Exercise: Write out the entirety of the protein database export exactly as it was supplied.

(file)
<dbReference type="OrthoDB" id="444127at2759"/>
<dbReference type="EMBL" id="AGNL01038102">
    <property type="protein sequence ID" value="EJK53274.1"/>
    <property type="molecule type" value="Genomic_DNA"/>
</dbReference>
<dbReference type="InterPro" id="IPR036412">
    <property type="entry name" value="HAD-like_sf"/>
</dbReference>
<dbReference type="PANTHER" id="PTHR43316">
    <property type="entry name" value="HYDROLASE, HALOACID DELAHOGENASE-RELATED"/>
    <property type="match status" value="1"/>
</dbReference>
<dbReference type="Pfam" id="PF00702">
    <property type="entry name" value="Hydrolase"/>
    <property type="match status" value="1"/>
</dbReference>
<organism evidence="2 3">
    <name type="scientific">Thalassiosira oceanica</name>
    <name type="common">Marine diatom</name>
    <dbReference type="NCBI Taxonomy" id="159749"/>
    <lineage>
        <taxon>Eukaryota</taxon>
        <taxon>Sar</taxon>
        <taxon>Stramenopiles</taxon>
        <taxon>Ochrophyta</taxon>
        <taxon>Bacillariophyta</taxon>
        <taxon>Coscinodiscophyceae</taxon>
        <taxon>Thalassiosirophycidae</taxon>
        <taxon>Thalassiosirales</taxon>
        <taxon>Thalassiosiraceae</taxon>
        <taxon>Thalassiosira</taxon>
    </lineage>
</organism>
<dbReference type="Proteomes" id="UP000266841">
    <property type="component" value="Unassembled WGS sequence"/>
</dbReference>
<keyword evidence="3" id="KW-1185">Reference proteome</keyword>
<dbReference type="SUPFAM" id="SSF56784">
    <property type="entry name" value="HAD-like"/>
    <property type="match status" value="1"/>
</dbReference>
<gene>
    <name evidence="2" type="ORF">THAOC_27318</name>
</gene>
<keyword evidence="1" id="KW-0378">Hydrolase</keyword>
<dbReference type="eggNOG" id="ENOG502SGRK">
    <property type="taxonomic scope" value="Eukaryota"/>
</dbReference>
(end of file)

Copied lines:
<dbReference type="OrthoDB" id="444127at2759"/>
<dbReference type="EMBL" id="AGNL01038102">
    <property type="protein sequence ID" value="EJK53274.1"/>
    <property type="molecule type" value="Genomic_DNA"/>
</dbReference>
<dbReference type="InterPro" id="IPR036412">
    <property type="entry name" value="HAD-like_sf"/>
</dbReference>
<dbReference type="PANTHER" id="PTHR43316">
    <property type="entry name" value="HYDROLASE, HALOACID DELAHOGENASE-RELATED"/>
    <property type="match status" value="1"/>
</dbReference>
<dbReference type="Pfam" id="PF00702">
    <property type="entry name" value="Hydrolase"/>
    <property type="match status" value="1"/>
</dbReference>
<organism evidence="2 3">
    <name type="scientific">Thalassiosira oceanica</name>
    <name type="common">Marine diatom</name>
    <dbReference type="NCBI Taxonomy" id="159749"/>
    <lineage>
        <taxon>Eukaryota</taxon>
        <taxon>Sar</taxon>
        <taxon>Stramenopiles</taxon>
        <taxon>Ochrophyta</taxon>
        <taxon>Bacillariophyta</taxon>
        <taxon>Coscinodiscophyceae</taxon>
        <taxon>Thalassiosirophycidae</taxon>
        <taxon>Thalassiosirales</taxon>
        <taxon>Thalassiosiraceae</taxon>
        <taxon>Thalassiosira</taxon>
    </lineage>
</organism>
<dbReference type="Proteomes" id="UP000266841">
    <property type="component" value="Unassembled WGS sequence"/>
</dbReference>
<keyword evidence="3" id="KW-1185">Reference proteome</keyword>
<dbReference type="SUPFAM" id="SSF56784">
    <property type="entry name" value="HAD-like"/>
    <property type="match status" value="1"/>
</dbReference>
<gene>
    <name evidence="2" type="ORF">THAOC_27318</name>
</gene>
<keyword evidence="1" id="KW-0378">Hydrolase</keyword>
<dbReference type="eggNOG" id="ENOG502SGRK">
    <property type="taxonomic scope" value="Eukaryota"/>
</dbReference>